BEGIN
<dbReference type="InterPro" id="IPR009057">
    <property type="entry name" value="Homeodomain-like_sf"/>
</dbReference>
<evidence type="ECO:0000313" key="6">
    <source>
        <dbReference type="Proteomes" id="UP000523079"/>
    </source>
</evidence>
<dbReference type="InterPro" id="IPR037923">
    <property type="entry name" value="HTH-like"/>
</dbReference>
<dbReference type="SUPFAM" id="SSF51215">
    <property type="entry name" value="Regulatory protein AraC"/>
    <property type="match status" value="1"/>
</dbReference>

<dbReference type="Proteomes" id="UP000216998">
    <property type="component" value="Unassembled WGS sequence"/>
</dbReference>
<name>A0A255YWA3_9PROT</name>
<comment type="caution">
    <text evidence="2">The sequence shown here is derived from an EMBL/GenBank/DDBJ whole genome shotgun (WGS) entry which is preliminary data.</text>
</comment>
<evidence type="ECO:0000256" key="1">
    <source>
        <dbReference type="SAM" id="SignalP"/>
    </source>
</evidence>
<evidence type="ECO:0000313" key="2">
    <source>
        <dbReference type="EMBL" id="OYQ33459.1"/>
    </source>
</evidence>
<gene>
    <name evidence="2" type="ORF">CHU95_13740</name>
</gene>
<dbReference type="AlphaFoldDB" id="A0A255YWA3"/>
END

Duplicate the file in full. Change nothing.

<dbReference type="InterPro" id="IPR009057">
    <property type="entry name" value="Homeodomain-like_sf"/>
</dbReference>
<evidence type="ECO:0000313" key="6">
    <source>
        <dbReference type="Proteomes" id="UP000523079"/>
    </source>
</evidence>
<dbReference type="InterPro" id="IPR037923">
    <property type="entry name" value="HTH-like"/>
</dbReference>
<dbReference type="SUPFAM" id="SSF51215">
    <property type="entry name" value="Regulatory protein AraC"/>
    <property type="match status" value="1"/>
</dbReference>

<dbReference type="Proteomes" id="UP000216998">
    <property type="component" value="Unassembled WGS sequence"/>
</dbReference>
<name>A0A255YWA3_9PROT</name>
<comment type="caution">
    <text evidence="2">The sequence shown here is derived from an EMBL/GenBank/DDBJ whole genome shotgun (WGS) entry which is preliminary data.</text>
</comment>
<evidence type="ECO:0000256" key="1">
    <source>
        <dbReference type="SAM" id="SignalP"/>
    </source>
</evidence>
<evidence type="ECO:0000313" key="2">
    <source>
        <dbReference type="EMBL" id="OYQ33459.1"/>
    </source>
</evidence>
<gene>
    <name evidence="2" type="ORF">CHU95_13740</name>
</gene>
<dbReference type="AlphaFoldDB" id="A0A255YWA3"/>